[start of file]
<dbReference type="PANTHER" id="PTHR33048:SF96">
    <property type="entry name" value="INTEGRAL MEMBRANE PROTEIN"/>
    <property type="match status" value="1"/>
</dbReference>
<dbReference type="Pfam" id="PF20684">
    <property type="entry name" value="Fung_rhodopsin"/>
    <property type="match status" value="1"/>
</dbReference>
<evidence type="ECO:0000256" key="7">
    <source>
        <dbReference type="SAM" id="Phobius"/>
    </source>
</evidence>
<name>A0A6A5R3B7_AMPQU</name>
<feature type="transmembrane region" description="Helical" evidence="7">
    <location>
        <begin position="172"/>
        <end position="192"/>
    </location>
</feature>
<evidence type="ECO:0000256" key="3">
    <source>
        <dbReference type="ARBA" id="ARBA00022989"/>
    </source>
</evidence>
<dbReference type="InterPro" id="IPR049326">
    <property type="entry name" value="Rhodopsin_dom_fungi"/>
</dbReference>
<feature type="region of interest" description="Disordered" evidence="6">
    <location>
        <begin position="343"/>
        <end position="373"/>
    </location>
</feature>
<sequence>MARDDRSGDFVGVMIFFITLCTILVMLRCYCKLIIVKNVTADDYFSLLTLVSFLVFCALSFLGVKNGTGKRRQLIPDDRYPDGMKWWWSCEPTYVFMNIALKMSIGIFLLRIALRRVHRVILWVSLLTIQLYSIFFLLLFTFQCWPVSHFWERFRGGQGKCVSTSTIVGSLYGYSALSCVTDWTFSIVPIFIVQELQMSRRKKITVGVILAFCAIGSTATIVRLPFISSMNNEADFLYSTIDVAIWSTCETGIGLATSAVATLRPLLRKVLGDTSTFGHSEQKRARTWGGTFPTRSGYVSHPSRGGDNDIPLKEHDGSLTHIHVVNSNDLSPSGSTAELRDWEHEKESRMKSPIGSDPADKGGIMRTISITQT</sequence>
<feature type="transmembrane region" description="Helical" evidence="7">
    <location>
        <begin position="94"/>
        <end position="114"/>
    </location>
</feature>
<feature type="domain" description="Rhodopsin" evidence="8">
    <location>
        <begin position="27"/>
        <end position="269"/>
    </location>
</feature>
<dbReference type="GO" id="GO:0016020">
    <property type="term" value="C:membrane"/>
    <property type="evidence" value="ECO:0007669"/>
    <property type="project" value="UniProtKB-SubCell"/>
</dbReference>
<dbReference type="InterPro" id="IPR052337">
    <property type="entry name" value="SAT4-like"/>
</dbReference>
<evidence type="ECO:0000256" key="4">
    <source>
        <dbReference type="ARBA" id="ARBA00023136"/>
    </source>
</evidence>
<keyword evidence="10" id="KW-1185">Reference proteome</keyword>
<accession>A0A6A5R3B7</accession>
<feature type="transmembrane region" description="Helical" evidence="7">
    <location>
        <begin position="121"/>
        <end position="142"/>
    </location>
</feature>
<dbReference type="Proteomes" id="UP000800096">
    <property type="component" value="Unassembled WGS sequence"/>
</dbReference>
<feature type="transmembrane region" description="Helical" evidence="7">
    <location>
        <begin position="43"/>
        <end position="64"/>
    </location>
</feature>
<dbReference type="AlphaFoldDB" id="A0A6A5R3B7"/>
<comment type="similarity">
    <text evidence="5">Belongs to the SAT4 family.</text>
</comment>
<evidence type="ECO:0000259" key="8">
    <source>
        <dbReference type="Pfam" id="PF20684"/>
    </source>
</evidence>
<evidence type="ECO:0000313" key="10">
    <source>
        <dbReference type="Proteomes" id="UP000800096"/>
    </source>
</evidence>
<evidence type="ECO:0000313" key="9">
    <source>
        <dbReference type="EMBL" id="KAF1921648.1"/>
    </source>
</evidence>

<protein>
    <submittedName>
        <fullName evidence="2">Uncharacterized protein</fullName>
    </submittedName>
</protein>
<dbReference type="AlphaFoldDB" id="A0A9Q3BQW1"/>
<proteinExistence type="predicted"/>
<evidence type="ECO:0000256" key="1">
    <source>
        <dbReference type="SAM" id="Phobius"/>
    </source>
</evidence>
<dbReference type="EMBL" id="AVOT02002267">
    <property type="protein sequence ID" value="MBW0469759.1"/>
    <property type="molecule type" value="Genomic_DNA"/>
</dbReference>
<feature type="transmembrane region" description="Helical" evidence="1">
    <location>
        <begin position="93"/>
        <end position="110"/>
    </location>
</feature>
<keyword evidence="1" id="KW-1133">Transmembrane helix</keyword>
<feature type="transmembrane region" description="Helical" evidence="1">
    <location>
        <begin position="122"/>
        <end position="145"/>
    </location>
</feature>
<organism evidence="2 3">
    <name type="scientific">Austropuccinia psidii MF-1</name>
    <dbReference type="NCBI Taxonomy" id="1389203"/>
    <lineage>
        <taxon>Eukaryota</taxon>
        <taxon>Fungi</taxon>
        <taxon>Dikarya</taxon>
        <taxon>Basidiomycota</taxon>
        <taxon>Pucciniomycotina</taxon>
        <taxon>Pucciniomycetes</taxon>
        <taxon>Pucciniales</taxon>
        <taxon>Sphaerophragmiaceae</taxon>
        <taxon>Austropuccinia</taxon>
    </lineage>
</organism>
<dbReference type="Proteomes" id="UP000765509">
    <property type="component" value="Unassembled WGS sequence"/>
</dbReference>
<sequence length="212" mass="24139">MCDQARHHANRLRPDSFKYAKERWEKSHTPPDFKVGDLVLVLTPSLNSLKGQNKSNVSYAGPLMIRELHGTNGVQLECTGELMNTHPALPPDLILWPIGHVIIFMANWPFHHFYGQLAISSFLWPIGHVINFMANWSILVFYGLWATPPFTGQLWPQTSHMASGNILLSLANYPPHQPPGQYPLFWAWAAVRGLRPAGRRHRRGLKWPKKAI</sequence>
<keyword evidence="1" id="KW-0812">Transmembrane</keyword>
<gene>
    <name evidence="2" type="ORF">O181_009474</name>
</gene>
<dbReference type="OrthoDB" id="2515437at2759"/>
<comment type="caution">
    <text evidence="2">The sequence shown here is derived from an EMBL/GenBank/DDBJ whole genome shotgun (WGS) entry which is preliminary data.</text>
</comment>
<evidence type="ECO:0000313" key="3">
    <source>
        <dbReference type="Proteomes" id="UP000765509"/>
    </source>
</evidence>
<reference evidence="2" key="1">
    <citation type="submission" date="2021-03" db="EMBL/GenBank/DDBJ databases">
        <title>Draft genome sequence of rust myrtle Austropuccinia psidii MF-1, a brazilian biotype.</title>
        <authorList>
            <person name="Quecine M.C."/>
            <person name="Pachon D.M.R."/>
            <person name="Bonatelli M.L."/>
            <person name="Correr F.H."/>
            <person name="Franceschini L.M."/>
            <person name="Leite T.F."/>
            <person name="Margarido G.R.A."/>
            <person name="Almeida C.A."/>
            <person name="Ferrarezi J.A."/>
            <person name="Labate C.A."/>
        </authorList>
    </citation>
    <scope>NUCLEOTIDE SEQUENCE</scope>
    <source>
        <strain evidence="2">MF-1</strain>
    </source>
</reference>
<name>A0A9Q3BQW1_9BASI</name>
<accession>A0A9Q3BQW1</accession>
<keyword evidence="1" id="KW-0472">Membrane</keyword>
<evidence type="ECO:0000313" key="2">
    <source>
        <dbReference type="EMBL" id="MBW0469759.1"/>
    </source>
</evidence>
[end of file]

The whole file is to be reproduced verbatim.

<dbReference type="PANTHER" id="PTHR33048:SF96">
    <property type="entry name" value="INTEGRAL MEMBRANE PROTEIN"/>
    <property type="match status" value="1"/>
</dbReference>
<dbReference type="Pfam" id="PF20684">
    <property type="entry name" value="Fung_rhodopsin"/>
    <property type="match status" value="1"/>
</dbReference>
<evidence type="ECO:0000256" key="7">
    <source>
        <dbReference type="SAM" id="Phobius"/>
    </source>
</evidence>
<name>A0A6A5R3B7_AMPQU</name>
<feature type="transmembrane region" description="Helical" evidence="7">
    <location>
        <begin position="172"/>
        <end position="192"/>
    </location>
</feature>
<evidence type="ECO:0000256" key="3">
    <source>
        <dbReference type="ARBA" id="ARBA00022989"/>
    </source>
</evidence>
<dbReference type="InterPro" id="IPR049326">
    <property type="entry name" value="Rhodopsin_dom_fungi"/>
</dbReference>
<feature type="region of interest" description="Disordered" evidence="6">
    <location>
        <begin position="343"/>
        <end position="373"/>
    </location>
</feature>
<sequence>MARDDRSGDFVGVMIFFITLCTILVMLRCYCKLIIVKNVTADDYFSLLTLVSFLVFCALSFLGVKNGTGKRRQLIPDDRYPDGMKWWWSCEPTYVFMNIALKMSIGIFLLRIALRRVHRVILWVSLLTIQLYSIFFLLLFTFQCWPVSHFWERFRGGQGKCVSTSTIVGSLYGYSALSCVTDWTFSIVPIFIVQELQMSRRKKITVGVILAFCAIGSTATIVRLPFISSMNNEADFLYSTIDVAIWSTCETGIGLATSAVATLRPLLRKVLGDTSTFGHSEQKRARTWGGTFPTRSGYVSHPSRGGDNDIPLKEHDGSLTHIHVVNSNDLSPSGSTAELRDWEHEKESRMKSPIGSDPADKGGIMRTISITQT</sequence>
<feature type="transmembrane region" description="Helical" evidence="7">
    <location>
        <begin position="94"/>
        <end position="114"/>
    </location>
</feature>
<feature type="domain" description="Rhodopsin" evidence="8">
    <location>
        <begin position="27"/>
        <end position="269"/>
    </location>
</feature>
<dbReference type="GO" id="GO:0016020">
    <property type="term" value="C:membrane"/>
    <property type="evidence" value="ECO:0007669"/>
    <property type="project" value="UniProtKB-SubCell"/>
</dbReference>
<dbReference type="InterPro" id="IPR052337">
    <property type="entry name" value="SAT4-like"/>
</dbReference>
<evidence type="ECO:0000256" key="4">
    <source>
        <dbReference type="ARBA" id="ARBA00023136"/>
    </source>
</evidence>
<keyword evidence="10" id="KW-1185">Reference proteome</keyword>
<accession>A0A6A5R3B7</accession>
<feature type="transmembrane region" description="Helical" evidence="7">
    <location>
        <begin position="121"/>
        <end position="142"/>
    </location>
</feature>
<dbReference type="Proteomes" id="UP000800096">
    <property type="component" value="Unassembled WGS sequence"/>
</dbReference>
<feature type="transmembrane region" description="Helical" evidence="7">
    <location>
        <begin position="43"/>
        <end position="64"/>
    </location>
</feature>
<dbReference type="AlphaFoldDB" id="A0A6A5R3B7"/>
<comment type="similarity">
    <text evidence="5">Belongs to the SAT4 family.</text>
</comment>
<evidence type="ECO:0000259" key="8">
    <source>
        <dbReference type="Pfam" id="PF20684"/>
    </source>
</evidence>
<evidence type="ECO:0000313" key="10">
    <source>
        <dbReference type="Proteomes" id="UP000800096"/>
    </source>
</evidence>
<evidence type="ECO:0000313" key="9">
    <source>
        <dbReference type="EMBL" id="KAF1921648.1"/>
    </source>
</evidence>

<protein>
    <submittedName>
        <fullName evidence="2">Uncharacterized protein</fullName>
    </submittedName>
</protein>
<dbReference type="AlphaFoldDB" id="A0A9Q3BQW1"/>
<proteinExistence type="predicted"/>
<evidence type="ECO:0000256" key="1">
    <source>
        <dbReference type="SAM" id="Phobius"/>
    </source>
</evidence>
<dbReference type="EMBL" id="AVOT02002267">
    <property type="protein sequence ID" value="MBW0469759.1"/>
    <property type="molecule type" value="Genomic_DNA"/>
</dbReference>
<feature type="transmembrane region" description="Helical" evidence="1">
    <location>
        <begin position="93"/>
        <end position="110"/>
    </location>
</feature>
<keyword evidence="1" id="KW-1133">Transmembrane helix</keyword>
<feature type="transmembrane region" description="Helical" evidence="1">
    <location>
        <begin position="122"/>
        <end position="145"/>
    </location>
</feature>
<organism evidence="2 3">
    <name type="scientific">Austropuccinia psidii MF-1</name>
    <dbReference type="NCBI Taxonomy" id="1389203"/>
    <lineage>
        <taxon>Eukaryota</taxon>
        <taxon>Fungi</taxon>
        <taxon>Dikarya</taxon>
        <taxon>Basidiomycota</taxon>
        <taxon>Pucciniomycotina</taxon>
        <taxon>Pucciniomycetes</taxon>
        <taxon>Pucciniales</taxon>
        <taxon>Sphaerophragmiaceae</taxon>
        <taxon>Austropuccinia</taxon>
    </lineage>
</organism>
<dbReference type="Proteomes" id="UP000765509">
    <property type="component" value="Unassembled WGS sequence"/>
</dbReference>
<sequence length="212" mass="24139">MCDQARHHANRLRPDSFKYAKERWEKSHTPPDFKVGDLVLVLTPSLNSLKGQNKSNVSYAGPLMIRELHGTNGVQLECTGELMNTHPALPPDLILWPIGHVIIFMANWPFHHFYGQLAISSFLWPIGHVINFMANWSILVFYGLWATPPFTGQLWPQTSHMASGNILLSLANYPPHQPPGQYPLFWAWAAVRGLRPAGRRHRRGLKWPKKAI</sequence>
<keyword evidence="1" id="KW-0812">Transmembrane</keyword>
<gene>
    <name evidence="2" type="ORF">O181_009474</name>
</gene>
<dbReference type="OrthoDB" id="2515437at2759"/>
<comment type="caution">
    <text evidence="2">The sequence shown here is derived from an EMBL/GenBank/DDBJ whole genome shotgun (WGS) entry which is preliminary data.</text>
</comment>
<evidence type="ECO:0000313" key="3">
    <source>
        <dbReference type="Proteomes" id="UP000765509"/>
    </source>
</evidence>
<reference evidence="2" key="1">
    <citation type="submission" date="2021-03" db="EMBL/GenBank/DDBJ databases">
        <title>Draft genome sequence of rust myrtle Austropuccinia psidii MF-1, a brazilian biotype.</title>
        <authorList>
            <person name="Quecine M.C."/>
            <person name="Pachon D.M.R."/>
            <person name="Bonatelli M.L."/>
            <person name="Correr F.H."/>
            <person name="Franceschini L.M."/>
            <person name="Leite T.F."/>
            <person name="Margarido G.R.A."/>
            <person name="Almeida C.A."/>
            <person name="Ferrarezi J.A."/>
            <person name="Labate C.A."/>
        </authorList>
    </citation>
    <scope>NUCLEOTIDE SEQUENCE</scope>
    <source>
        <strain evidence="2">MF-1</strain>
    </source>
</reference>
<name>A0A9Q3BQW1_9BASI</name>
<accession>A0A9Q3BQW1</accession>
<keyword evidence="1" id="KW-0472">Membrane</keyword>
<evidence type="ECO:0000313" key="2">
    <source>
        <dbReference type="EMBL" id="MBW0469759.1"/>
    </source>
</evidence>